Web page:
• Human brain microvascular endothelial cell;
  • Junctional complex protein;
  • Blood–brain barrier;
  • Alzheimer's disease;
  • Chlamydia pneumoniae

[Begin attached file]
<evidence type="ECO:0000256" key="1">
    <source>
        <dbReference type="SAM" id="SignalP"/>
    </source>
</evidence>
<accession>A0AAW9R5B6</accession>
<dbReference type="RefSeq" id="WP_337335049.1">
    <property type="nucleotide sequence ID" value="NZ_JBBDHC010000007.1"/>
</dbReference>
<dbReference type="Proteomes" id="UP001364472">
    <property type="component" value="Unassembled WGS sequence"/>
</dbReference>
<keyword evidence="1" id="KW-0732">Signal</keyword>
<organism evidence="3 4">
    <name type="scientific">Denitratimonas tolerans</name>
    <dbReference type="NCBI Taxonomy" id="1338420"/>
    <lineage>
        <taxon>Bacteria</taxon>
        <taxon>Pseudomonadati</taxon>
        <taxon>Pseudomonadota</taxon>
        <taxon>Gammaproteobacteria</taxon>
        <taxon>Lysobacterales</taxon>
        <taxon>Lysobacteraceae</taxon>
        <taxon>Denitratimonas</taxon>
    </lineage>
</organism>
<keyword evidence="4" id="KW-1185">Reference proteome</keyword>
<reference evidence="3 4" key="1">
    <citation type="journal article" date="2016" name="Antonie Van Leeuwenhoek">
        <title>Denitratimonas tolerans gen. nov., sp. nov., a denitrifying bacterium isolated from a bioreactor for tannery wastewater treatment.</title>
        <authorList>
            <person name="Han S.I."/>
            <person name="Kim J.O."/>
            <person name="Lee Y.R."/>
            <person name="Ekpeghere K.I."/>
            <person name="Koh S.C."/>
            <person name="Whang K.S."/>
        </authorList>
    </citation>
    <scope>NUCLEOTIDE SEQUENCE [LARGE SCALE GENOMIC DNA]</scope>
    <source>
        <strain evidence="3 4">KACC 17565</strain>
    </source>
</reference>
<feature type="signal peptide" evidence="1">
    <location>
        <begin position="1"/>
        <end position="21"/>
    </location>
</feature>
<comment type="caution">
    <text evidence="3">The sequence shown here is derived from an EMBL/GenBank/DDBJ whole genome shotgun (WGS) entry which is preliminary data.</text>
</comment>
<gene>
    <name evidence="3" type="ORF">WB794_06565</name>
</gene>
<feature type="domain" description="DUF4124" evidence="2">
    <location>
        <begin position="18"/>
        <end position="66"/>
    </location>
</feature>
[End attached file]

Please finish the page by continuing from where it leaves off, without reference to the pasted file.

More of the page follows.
Chlamydia pneumoniae has been identified and associated with multiple sclerosis (MS) and Alzheimer's disease (AD) pathogenesis, although the relationship of this organism in these diseases remains controversial. We have hypothesized that one potential avenue of infection is through the junctional complexes between the blood–brain barrier (BBB) endothelia. C. pneumoniae is characteristically a respiratory pathogen, but has been implicated in atherosclerosis, coronary artery disease, and neuroinflammatory conditions. C. pneumoniae infection may lead to endothelial damage, junctional alterations, and BBB breakdown. Therefore, in this study, C. pneumoniae infection of human brain microvascular endothelial cells (HBMECs) resulted in increased expression of the zonula adherens proteins β-catenin, N-cadherin, and VE-cadherin, and decreased expression of the tight junctional protein occludin, as determined by immunocytochemistry and Western blot analyses. These events may underlie a mechanism for the regulation of paracellular permeability while maintaining barrier integrity during C. pneumoniae infection associated with neuropathologies such as MS and AD.